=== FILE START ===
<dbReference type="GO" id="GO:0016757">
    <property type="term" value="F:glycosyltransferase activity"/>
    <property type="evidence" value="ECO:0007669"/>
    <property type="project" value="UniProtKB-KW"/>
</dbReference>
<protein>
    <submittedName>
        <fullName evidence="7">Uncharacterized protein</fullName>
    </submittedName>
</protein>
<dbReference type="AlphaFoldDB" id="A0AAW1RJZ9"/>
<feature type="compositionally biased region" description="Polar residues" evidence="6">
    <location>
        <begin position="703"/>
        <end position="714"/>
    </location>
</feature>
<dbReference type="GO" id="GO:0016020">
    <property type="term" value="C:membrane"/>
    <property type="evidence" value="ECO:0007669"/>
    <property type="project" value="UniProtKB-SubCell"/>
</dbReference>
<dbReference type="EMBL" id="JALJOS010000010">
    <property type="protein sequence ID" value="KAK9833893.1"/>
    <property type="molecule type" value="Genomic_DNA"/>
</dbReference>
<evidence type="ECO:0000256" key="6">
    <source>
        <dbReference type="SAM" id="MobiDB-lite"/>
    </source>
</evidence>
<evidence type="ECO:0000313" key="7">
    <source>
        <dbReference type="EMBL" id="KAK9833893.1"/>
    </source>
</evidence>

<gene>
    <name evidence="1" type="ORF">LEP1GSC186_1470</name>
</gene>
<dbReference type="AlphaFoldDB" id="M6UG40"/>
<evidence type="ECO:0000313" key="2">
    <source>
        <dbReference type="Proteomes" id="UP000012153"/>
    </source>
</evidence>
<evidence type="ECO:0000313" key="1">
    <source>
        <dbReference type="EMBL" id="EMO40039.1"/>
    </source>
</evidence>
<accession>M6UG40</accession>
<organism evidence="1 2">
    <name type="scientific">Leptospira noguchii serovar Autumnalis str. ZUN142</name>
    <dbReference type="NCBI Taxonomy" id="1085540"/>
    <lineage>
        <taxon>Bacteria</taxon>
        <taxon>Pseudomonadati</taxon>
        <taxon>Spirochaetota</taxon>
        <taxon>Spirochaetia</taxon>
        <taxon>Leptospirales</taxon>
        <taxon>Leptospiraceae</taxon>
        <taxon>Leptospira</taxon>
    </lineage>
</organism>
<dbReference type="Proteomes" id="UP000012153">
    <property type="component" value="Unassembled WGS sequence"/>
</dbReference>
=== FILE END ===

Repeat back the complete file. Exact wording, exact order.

<dbReference type="GO" id="GO:0016757">
    <property type="term" value="F:glycosyltransferase activity"/>
    <property type="evidence" value="ECO:0007669"/>
    <property type="project" value="UniProtKB-KW"/>
</dbReference>
<protein>
    <submittedName>
        <fullName evidence="7">Uncharacterized protein</fullName>
    </submittedName>
</protein>
<dbReference type="AlphaFoldDB" id="A0AAW1RJZ9"/>
<feature type="compositionally biased region" description="Polar residues" evidence="6">
    <location>
        <begin position="703"/>
        <end position="714"/>
    </location>
</feature>
<dbReference type="GO" id="GO:0016020">
    <property type="term" value="C:membrane"/>
    <property type="evidence" value="ECO:0007669"/>
    <property type="project" value="UniProtKB-SubCell"/>
</dbReference>
<dbReference type="EMBL" id="JALJOS010000010">
    <property type="protein sequence ID" value="KAK9833893.1"/>
    <property type="molecule type" value="Genomic_DNA"/>
</dbReference>
<evidence type="ECO:0000256" key="6">
    <source>
        <dbReference type="SAM" id="MobiDB-lite"/>
    </source>
</evidence>
<evidence type="ECO:0000313" key="7">
    <source>
        <dbReference type="EMBL" id="KAK9833893.1"/>
    </source>
</evidence>

<gene>
    <name evidence="1" type="ORF">LEP1GSC186_1470</name>
</gene>
<dbReference type="AlphaFoldDB" id="M6UG40"/>
<evidence type="ECO:0000313" key="2">
    <source>
        <dbReference type="Proteomes" id="UP000012153"/>
    </source>
</evidence>
<evidence type="ECO:0000313" key="1">
    <source>
        <dbReference type="EMBL" id="EMO40039.1"/>
    </source>
</evidence>
<accession>M6UG40</accession>
<organism evidence="1 2">
    <name type="scientific">Leptospira noguchii serovar Autumnalis str. ZUN142</name>
    <dbReference type="NCBI Taxonomy" id="1085540"/>
    <lineage>
        <taxon>Bacteria</taxon>
        <taxon>Pseudomonadati</taxon>
        <taxon>Spirochaetota</taxon>
        <taxon>Spirochaetia</taxon>
        <taxon>Leptospirales</taxon>
        <taxon>Leptospiraceae</taxon>
        <taxon>Leptospira</taxon>
    </lineage>
</organism>
<dbReference type="Proteomes" id="UP000012153">
    <property type="component" value="Unassembled WGS sequence"/>
</dbReference>